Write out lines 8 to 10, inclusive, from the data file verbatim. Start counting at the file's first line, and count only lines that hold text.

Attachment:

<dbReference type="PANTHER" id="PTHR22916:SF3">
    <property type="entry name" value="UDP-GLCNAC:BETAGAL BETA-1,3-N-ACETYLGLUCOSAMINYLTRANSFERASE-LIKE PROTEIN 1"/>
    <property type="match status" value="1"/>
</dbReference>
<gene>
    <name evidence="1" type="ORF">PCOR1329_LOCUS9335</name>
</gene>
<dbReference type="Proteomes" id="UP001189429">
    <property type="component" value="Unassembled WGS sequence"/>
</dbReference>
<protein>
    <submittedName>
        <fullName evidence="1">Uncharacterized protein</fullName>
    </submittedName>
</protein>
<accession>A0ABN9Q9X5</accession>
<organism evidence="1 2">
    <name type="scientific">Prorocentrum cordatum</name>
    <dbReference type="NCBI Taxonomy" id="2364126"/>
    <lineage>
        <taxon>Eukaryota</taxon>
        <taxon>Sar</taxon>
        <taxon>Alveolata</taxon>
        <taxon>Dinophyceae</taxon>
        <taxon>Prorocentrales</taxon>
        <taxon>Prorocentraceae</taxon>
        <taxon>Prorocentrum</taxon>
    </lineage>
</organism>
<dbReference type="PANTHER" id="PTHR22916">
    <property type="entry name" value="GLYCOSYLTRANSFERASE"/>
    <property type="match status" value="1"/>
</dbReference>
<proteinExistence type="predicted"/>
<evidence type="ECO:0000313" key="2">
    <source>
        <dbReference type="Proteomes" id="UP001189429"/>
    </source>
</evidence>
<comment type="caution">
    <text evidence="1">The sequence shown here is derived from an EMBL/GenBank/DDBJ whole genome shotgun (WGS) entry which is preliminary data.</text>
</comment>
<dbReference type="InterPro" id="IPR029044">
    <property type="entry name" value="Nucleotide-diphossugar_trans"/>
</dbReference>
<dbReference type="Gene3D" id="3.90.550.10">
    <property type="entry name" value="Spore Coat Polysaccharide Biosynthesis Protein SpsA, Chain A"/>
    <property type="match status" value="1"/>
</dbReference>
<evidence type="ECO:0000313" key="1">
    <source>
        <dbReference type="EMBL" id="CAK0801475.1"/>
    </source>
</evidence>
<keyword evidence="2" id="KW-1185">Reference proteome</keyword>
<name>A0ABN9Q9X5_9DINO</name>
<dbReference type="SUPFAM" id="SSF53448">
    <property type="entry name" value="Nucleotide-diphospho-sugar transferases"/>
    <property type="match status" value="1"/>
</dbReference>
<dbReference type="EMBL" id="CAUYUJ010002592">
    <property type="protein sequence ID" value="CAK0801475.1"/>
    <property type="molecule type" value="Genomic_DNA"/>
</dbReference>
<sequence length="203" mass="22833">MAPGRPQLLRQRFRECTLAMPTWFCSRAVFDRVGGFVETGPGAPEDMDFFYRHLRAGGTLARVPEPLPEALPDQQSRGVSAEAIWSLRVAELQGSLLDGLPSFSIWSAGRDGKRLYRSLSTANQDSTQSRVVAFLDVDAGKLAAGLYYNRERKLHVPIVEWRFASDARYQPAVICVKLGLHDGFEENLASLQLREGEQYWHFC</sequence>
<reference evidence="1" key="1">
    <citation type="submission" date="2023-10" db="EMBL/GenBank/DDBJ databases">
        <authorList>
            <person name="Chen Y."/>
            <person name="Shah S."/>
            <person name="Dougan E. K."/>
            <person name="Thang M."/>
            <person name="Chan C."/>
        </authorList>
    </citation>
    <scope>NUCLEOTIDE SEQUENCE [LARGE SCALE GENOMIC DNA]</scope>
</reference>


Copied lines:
<dbReference type="Proteomes" id="UP001189429">
    <property type="component" value="Unassembled WGS sequence"/>
</dbReference>